Researchers Behaving Badly

Researchers Behaving Badly Facebook

Professor David Vaux

Assistant Director
Joint Division Head, Cell Signalling & Cell Death
Walter & Eliza Hall Institute of Medical Research

In a recent commentary in Nature, the head of oncology at Amgen reported that they could only reproduce the findings in research papers 11% of the time – even with the help of the authors of the papers. The numbers of retracted papers has been steadily increasing over the last ten years. One researcher – in anaesthetics – has retracted 183 papers. As the pressure to publish increases, and the grant success rate declines, there are more and more incentives to do the wrong thing.

The USA, UK, and most European countries have Offices for Research Integrity (ORIs) that can give advice to whistle-blowers, those who are accused, and institutions on how to handle allegations. ORIs can collect data, provide training materials, and act as an avenue for appeal. Australia does not have an ORI, so many cases are handled badly, and are often swept under the carpet. As a result, grant funds are wasted, careers are ended, and experimental animals and even human patients are put at unnecessary risk.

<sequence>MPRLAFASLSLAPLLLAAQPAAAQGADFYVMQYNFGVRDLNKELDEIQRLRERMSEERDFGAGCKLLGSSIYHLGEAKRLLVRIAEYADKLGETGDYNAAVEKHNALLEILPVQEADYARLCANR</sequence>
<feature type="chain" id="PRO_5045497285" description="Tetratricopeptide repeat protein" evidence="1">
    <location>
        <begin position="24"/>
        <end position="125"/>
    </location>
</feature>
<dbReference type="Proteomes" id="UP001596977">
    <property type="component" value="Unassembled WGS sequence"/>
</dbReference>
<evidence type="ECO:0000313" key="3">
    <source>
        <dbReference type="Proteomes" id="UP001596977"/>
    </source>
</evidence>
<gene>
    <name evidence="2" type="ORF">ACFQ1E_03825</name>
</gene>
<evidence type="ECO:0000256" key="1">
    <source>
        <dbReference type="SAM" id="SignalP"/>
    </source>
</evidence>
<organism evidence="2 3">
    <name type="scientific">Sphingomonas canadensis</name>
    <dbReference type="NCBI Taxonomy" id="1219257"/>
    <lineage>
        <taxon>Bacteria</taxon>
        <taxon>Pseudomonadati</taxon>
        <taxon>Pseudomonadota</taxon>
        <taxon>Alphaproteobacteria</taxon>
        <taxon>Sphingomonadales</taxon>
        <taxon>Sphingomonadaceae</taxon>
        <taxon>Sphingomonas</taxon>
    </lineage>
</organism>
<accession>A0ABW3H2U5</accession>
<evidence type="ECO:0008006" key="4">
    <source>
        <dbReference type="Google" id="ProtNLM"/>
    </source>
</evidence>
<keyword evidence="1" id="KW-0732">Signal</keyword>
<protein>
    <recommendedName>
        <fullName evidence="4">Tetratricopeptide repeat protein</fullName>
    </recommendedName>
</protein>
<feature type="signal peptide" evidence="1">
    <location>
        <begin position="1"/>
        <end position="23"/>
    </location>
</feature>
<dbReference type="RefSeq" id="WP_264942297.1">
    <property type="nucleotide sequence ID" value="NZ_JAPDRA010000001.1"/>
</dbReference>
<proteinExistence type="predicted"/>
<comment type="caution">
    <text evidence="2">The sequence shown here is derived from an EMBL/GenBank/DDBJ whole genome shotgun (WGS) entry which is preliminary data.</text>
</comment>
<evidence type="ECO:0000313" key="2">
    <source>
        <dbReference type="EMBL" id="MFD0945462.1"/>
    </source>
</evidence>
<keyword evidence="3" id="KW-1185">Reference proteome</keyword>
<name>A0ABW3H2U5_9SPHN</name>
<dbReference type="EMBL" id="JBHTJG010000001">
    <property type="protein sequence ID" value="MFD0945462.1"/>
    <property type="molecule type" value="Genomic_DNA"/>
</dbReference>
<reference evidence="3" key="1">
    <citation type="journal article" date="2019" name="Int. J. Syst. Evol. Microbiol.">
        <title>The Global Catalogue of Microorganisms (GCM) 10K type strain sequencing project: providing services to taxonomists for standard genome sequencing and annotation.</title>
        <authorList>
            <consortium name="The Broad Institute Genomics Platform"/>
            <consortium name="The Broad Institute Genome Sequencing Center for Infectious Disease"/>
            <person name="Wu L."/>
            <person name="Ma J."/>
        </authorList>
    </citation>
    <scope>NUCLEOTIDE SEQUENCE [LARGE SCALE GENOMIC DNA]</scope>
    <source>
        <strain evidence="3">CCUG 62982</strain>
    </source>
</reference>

Join Professor David Vaux, who will give examples to illustrate the current problems, and suggest some important improvements.

About the Speaker

Professor David Vaux is the Assistant Director of The Walter and Eliza Hall Institute (WEHI). He graduated in medicine from the University of Melbourne, and completed a PhD at WEHI before a post-doctoral placement at Stanford University. His research is concerned with the molecular mechanisms of cell death.  He is a Fellow of the Australian Academy of Science and was awarded the Victoria Prize for Science in 2003.